Jesus’ words about fasting make me think about why I do not practice fasting. The biggest reason is that I like eating. Most of the time, I eat healthy food and normal amounts. I can skip a meal without anxiety and do think too much about calories, carbohydrates and such.
Some people lose their appetite if they’re upset. Not me! When I get the flu and feel nauseous, I cannot wait to get eating again.
I believe that getting back to eating will strengthen my body. I think eating will help me get well soon! I may be way off on this, but it is a deeply held belief. The thought of fasting is a challenge to my appreciation for food.
Another reason I do not fast is the way it makes me feel. Like Jesus in the wilderness (yeah, that’s me…) fasting opens up my mind to temptation. When I have spent prolonged times in prayer and even fasted, I found myself getting less spiritual instead of more. I found myself slipping back into fleshier thoughts.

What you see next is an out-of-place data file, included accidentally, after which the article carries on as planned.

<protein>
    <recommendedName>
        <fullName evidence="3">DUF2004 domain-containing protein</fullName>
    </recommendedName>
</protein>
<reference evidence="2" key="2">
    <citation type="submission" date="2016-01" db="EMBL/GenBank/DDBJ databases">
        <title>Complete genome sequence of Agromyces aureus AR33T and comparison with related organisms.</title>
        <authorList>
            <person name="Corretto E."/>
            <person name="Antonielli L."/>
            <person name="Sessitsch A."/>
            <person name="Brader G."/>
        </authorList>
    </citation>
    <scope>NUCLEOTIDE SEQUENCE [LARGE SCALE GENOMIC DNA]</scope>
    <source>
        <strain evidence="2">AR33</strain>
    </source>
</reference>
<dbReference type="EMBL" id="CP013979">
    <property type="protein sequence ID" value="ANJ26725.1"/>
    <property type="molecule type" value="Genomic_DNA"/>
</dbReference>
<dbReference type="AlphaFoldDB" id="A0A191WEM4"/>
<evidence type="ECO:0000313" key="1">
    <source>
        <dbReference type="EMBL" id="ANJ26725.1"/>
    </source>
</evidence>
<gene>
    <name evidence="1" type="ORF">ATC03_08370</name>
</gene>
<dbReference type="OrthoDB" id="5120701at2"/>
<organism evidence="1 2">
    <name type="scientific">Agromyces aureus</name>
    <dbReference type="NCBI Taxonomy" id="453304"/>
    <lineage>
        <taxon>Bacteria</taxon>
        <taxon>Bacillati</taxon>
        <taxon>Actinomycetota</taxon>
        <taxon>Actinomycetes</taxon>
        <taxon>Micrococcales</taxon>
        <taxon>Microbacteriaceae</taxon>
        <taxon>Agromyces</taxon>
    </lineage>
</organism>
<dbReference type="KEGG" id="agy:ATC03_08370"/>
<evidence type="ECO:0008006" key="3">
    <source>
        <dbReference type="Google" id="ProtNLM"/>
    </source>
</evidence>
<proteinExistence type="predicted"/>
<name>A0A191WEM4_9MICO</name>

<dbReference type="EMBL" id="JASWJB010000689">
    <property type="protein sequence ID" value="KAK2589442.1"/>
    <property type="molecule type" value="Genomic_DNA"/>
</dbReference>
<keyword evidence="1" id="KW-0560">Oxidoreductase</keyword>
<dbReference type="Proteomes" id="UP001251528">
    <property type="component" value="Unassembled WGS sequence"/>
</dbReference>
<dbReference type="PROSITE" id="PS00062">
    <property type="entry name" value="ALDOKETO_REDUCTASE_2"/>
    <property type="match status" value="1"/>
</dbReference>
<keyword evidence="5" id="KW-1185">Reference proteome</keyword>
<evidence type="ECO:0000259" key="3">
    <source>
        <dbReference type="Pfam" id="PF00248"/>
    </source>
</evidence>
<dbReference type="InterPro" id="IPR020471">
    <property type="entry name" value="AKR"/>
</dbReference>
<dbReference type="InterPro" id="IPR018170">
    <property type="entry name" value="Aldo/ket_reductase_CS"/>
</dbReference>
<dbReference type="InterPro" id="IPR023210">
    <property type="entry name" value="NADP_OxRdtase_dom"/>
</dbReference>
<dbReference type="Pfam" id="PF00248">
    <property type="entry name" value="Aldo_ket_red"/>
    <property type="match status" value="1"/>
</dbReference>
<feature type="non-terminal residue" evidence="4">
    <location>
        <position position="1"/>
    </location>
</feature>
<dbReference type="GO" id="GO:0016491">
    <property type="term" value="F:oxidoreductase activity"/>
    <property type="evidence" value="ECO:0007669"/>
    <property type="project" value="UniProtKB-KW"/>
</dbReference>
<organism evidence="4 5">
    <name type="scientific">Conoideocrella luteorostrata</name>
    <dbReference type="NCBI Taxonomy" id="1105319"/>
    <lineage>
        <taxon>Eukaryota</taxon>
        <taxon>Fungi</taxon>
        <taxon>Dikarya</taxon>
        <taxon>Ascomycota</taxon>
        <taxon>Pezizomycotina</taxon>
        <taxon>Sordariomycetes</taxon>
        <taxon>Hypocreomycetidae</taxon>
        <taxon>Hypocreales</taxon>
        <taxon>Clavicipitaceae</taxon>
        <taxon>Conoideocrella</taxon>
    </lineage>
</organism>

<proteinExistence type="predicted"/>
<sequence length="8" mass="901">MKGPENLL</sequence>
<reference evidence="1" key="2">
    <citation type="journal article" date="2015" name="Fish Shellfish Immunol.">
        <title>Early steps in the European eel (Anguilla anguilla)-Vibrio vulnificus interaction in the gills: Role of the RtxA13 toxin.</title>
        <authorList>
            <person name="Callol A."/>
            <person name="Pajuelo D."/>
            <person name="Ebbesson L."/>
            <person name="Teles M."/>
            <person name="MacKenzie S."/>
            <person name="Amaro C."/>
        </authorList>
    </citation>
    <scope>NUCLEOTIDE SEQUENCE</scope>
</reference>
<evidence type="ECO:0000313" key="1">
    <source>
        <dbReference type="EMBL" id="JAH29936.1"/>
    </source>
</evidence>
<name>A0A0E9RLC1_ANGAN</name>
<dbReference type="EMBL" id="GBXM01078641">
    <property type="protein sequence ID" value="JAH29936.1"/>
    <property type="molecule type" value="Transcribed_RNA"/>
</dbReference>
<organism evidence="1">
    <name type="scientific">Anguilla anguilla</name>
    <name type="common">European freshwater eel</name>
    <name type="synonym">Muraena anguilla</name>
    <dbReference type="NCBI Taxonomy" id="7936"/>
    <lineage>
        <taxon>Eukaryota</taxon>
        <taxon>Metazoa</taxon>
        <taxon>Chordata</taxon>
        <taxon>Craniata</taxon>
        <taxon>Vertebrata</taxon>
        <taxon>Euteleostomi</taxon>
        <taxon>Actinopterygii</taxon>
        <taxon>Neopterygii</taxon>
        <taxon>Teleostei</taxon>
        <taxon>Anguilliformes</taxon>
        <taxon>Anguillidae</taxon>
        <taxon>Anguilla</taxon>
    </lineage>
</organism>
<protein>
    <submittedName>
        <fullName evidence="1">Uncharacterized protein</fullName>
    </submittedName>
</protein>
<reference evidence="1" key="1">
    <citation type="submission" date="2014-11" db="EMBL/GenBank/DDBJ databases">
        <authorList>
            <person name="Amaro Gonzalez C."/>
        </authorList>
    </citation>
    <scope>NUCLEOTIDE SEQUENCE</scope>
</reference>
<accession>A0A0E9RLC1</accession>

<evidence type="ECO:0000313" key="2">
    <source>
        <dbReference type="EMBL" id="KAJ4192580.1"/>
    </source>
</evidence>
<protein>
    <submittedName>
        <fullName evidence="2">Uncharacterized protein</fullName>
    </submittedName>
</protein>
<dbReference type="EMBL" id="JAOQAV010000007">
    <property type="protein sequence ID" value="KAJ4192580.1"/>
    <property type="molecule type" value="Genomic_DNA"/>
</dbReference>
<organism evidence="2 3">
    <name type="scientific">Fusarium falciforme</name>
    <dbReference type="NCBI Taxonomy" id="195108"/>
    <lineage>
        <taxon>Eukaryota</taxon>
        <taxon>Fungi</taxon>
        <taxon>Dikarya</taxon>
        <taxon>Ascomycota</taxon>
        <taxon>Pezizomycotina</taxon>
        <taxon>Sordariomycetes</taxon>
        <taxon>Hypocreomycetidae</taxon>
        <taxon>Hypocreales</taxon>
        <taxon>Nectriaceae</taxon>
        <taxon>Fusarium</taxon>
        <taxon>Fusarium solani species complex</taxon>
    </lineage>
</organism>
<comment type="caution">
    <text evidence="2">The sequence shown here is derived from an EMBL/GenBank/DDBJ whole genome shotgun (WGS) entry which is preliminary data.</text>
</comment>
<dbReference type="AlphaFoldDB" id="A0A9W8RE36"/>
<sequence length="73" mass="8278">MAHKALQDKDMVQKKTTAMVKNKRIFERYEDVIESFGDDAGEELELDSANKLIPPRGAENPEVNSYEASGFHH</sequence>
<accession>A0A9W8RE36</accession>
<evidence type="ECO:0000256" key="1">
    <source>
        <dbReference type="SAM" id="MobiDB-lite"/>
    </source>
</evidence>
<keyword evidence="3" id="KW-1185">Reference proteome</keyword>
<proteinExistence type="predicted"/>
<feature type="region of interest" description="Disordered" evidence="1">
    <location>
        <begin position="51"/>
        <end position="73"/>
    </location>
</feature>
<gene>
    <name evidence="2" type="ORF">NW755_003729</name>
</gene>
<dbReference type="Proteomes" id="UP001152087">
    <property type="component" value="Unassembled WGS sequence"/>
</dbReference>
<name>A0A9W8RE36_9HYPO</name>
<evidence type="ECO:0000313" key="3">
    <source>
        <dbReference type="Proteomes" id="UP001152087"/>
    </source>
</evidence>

Alcoholics talk about H.A.L.T. If you are hungry, angry, lonely and tired you are more susceptible to losing sobriety. This is partly why fasting scares me. Perhaps it ties to the saying about idleness being the Devil’s workshop. Or maybe… I need some really good reasons to pursue fasting. Let me get a snack and think about that.
You could make the case that I need to feel this emptiness and temptation, so I move into greater dependence on grace and less on self-reliance. Jesus seemed to handle the wilderness fasting and temptation well. He came back and fulfilled His mission. I’m more like Peter or Thomas than I am like Jesus. I just might fall asleep in the Garden when Jesus wants me to stay awake and pray. I do feel bad about that. In addition to eating, I also have a real fondness for getting a good night’s sleep.
The last reason for me to fast is to keep up with the ‘Spiritual Joneses’. If I think that fasting or praying will impress God or others following me, I miss the point. If I think that it is going to be a way to have super powers granted to me, I might be missing the point.